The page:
What are some of the best time management techniques parents can model for their teens, and how do they impart those lessons without the dreaded lecture that teens tune out?

LV: I think it’s helpful to talk about your practices — not that they’re what everyone should do, but explaining why you’ve decided on specific strategies is beneficial. I tell my kids that my bedtime is 11 p.m. because I have to be up at 6:30 with them. And then I stick with it unless I have a good reason not to. I talk about planning out larger projects like my books, and how I break it down into smaller chunks and set intermediate goals, constantly building in a buffer in case things go wrong. 

If a child seems to be struggling, and they’re open to talking with you about it, definitely resist the urge to lecture (do not come charging in with “Well, I was a straight A student because I did X, Y, and Z.”). Ask them what they’re considering. You can talk about what they see as the advantages and disadvantages of each strategy. Ask leading questions. It’s the Socratic method of parenting. 

Time management tips for high school students

What are the best tools or techniques parents can share with high school students who feel time constrained and like they “can’t get it all done?”

LV: When kids say they can’t finish it, they are probably looking for empathy and support. Yes, you have a lot going on! And yes, I know you are competent and will manage it with aplomb. Past that, I know that a sense of overwhelm often stems from not knowing precisely what you have coming up, when it needs to be done, and how long it will take. So as much as possible, encourage teens to get these matters out of their heads and onto lists. An unknown imagined to-do list is just scary. A long list can be managed.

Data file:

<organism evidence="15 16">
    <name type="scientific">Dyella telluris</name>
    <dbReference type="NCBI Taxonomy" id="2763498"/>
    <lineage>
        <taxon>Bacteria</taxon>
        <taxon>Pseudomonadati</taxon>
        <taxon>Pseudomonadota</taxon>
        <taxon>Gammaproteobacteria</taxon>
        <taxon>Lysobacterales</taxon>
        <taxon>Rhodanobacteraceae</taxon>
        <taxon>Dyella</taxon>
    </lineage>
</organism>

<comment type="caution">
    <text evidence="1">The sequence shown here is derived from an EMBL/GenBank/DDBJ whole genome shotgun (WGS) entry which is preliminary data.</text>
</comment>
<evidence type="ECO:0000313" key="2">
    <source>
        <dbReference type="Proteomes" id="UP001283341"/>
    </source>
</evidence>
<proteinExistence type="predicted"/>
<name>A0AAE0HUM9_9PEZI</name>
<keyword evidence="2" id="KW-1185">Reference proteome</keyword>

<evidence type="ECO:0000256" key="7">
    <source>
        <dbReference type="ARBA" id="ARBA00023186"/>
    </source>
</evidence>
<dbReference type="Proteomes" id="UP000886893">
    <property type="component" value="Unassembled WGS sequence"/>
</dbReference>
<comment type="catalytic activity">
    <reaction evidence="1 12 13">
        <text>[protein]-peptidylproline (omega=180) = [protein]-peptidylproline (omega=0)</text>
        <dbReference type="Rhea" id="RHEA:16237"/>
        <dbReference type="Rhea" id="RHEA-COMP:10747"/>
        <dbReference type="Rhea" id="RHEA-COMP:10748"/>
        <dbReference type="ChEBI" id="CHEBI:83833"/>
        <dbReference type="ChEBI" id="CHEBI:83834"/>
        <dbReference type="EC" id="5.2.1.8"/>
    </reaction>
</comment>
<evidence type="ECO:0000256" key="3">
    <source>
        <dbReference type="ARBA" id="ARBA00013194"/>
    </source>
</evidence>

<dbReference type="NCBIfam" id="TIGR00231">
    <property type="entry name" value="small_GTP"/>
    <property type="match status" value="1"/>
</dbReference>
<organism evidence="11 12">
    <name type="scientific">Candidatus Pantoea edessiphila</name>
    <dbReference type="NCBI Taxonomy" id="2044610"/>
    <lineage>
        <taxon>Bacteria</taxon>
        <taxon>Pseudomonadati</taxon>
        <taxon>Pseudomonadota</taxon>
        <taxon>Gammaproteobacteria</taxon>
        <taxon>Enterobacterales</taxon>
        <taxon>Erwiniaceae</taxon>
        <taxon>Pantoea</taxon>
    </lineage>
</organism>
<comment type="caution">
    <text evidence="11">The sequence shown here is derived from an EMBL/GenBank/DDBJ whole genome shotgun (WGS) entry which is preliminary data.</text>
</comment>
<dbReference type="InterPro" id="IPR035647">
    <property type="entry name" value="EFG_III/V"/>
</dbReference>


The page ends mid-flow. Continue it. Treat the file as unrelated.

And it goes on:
Also, the less time you have your phone on, the more time you seem to have. I am just speaking from personal experience here! 

SHU: I would probably urge them to consult the Screen Time app! Sometimes kids also just put too much on their plate and may need permission to let something go.  The ideal week exercise Laura mentioned above could be very useful here — if the pieces genuinely do not fit (including sleep!), an edit may be necessary. 

More Great Reading:

Executive Function: How to Help College Kids Who Struggle

About Sarah Hunt Unger and Laura Vanderkam

Sarah Hunt Unger is a pediatric endocrinologist who she posts almost daily on her personal blog and is a prolific podcaster – solo host of Best Laid Plans (all things planning and planning adjacent) and co-host with Laura Vanderkam of the Best of Both Worlds podcast (balancing work/life/fun, time management, and career development).

She has also recently launched her planning platform! In addition to the Best Laid Plans podcast, she offers courses through Best Laid Plans Academy. She publishes a monthly newsletter, is a long-distance runner, and a married mother of three.

Laura Vanderkam is the author and mother of five. She has written several time management books, including Tranquility by Tuesday: 9 Ways to Calm the Chaos and Make Time for What Matters, published by Penguin Random House (2022.). Receive a free time makeover guide by subscribing to her monthly newsletter here. Laura’s website is lauravanderkam.com, and her podcast is Before Breakfast.



Originally Posted Here